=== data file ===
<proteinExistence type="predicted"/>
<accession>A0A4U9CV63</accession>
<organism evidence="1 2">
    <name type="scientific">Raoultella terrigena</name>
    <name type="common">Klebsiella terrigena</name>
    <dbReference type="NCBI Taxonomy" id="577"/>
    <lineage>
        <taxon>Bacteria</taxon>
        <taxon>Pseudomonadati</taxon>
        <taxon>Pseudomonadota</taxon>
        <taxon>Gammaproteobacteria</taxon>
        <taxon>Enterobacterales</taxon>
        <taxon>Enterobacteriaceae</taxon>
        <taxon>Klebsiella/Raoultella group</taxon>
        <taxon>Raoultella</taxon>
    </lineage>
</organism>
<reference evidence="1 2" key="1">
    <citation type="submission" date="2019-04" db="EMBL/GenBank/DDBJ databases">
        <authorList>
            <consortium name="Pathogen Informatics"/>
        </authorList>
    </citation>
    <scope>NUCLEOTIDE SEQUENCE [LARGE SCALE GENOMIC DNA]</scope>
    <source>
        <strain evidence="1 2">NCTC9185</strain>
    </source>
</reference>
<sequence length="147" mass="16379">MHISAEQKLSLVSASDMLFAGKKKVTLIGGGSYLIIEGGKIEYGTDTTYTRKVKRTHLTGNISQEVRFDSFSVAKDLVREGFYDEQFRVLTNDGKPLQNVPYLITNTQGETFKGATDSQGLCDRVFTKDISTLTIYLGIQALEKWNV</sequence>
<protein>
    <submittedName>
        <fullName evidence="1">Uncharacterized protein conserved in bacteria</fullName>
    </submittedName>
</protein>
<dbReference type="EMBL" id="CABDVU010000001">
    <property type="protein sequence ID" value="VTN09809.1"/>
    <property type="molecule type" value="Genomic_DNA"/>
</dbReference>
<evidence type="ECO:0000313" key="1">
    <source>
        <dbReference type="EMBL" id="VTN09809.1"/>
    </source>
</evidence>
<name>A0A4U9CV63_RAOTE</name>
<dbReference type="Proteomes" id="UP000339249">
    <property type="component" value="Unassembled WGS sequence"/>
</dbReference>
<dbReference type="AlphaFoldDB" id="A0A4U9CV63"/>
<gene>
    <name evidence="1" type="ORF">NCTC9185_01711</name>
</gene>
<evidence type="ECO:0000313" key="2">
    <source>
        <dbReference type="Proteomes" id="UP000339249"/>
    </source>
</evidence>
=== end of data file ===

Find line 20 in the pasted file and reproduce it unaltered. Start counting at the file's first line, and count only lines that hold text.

        <authorList>